Feb 5 2014- Here’s the lonely thing about it: they rally around you at first. That first night you spend in the hospital freaks everyone out. Gets their attention. They call, text, check up on you. But then your appointments become scheduled. There aren’t anymore ambulances, just silent car rides with worried parents. You don’t flinch when they get the needles out anymore. Friends stop calling to see how you are. And stop bringing flowers. And once sitting around with you gets dull they decide to go out instead. They go on hikes, and see shows, and go to parties. You’ll watch movies from your bed where protagonists will go on hikes and see shows and go to parties. You will smile for your mother and take your temperature every ten minutes. You will starve yourself for a day so they can stick a camera down your throat. Everyone will want to know the color of your urine. You will be too tired to go out- you will be called lazy. It’s okay to feel too sick to go out with your friends, but it’s not okay to go to bed early instead of doing your homework. Your friends will stay in with you. The guilt will be worse than the loneliness. You will call yourself blessed. You will comfort your mother. You will try not to cry when she calls you to chat, but you will. She will cry when you hang up. You will not be in a play. You will not be in a short film. You will watch a lot of short films, your peers will call you lazy. You will thank your friends for their prayers. You will learn to say “it’s okay,” a thousand different ways. You will drive home for an appointment. You will drive back for class. You will not get to eat. You will drive home for surgery. You will sleep through the weekend. You will drive back for class. You will do your homework early so you can sleep through your evening fever. You will tell your mom you are fine and then you will cry in the bath. You will call your friend in the middle of the night and ask for a story- anything, something happy just to get your mind off of all of this. He will make you laugh. You will will cry tears of joy for it. He will hang up and go back to his healthy life. And then you will be alone. Repeat.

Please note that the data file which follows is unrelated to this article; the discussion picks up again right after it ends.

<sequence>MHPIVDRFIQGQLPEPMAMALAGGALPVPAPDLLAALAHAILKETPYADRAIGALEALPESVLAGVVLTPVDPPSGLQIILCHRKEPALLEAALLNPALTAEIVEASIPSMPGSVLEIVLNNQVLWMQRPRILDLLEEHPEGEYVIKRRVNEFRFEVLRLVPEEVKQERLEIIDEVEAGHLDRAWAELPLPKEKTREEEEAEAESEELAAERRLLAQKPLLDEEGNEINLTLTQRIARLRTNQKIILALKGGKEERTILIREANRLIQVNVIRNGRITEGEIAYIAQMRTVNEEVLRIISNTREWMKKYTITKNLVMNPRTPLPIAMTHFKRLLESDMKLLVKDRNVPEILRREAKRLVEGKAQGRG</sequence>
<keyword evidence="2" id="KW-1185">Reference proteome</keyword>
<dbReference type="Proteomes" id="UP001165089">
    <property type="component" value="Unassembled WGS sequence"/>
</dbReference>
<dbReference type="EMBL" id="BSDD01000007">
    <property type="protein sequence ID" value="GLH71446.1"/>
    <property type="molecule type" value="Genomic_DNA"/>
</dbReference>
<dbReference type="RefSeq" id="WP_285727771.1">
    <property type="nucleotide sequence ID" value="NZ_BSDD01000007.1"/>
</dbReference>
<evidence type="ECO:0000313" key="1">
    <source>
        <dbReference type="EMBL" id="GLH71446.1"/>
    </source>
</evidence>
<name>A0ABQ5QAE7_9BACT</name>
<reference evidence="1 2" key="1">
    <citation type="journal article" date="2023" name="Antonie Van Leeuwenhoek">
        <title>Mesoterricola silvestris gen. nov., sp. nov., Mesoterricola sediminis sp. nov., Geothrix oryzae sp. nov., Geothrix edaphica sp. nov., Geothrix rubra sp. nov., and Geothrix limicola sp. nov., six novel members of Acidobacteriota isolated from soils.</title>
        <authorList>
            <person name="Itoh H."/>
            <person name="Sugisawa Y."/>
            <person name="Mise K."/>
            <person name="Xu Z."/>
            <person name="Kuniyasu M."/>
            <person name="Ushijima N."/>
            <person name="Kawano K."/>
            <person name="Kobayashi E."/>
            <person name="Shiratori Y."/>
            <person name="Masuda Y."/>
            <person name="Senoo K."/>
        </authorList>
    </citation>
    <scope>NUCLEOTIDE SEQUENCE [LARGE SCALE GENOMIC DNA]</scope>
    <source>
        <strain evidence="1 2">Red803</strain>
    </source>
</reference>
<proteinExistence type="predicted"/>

Feb 8 2014- Getting diagnosed means everything to me. It would absolutely change my life. It could separate my before from my after. A diagnosis would define the course of my life, validate my pain, and prove once and for all that I am not the cause of my suffering, but the solution. The fighter.

Feb 11 2014- Yesterday I got up early and drove with my mom to the hospital. I met with a surgeon- we scheduled two surgeries for Valentines Day. Then I went a couple floors down and sat in a room while they diagnosed me. I thought I would cry, but I didn’t. I smiled. A lot. I sat on the examining table and made big choices about my future. It was raining outside. I watched the drops fall eleven stories to the ground. The whole thing was surprisingly quiet.

Feb 17 2014- One week since my diagnosis. Three days since my last surgery. Here are the things I didn’t expect: The daily drudgery of illness. It’s not always dramatic hospital visits and vials of your own blood- much more often it is the clutter of bottles as prescriptions pile up on your desk. There’s an explicit loneliness to it- your friends will send their sympathies and your mother will hold your hand but nobody else feels what you do. They can only try to understand. You never get tired of flowers. You think you might, but they never lose their meaning. You do get tired- tired of the routine, of bathing four times a day, of eating when you’re scheduled to, of doing homework when your head is pounding. The world says sorry and pretends to give you a break, but things keep piling up while you rest your head so you know you have to get up quickly before they bury you. The hardest is the restlessness- the need for movement when it is all your body can do to stay still. Your body gets tired but your spirit never does. It screams to you while you lie in bed, “Get up, get up! This is dull, I want to move, I want to live!”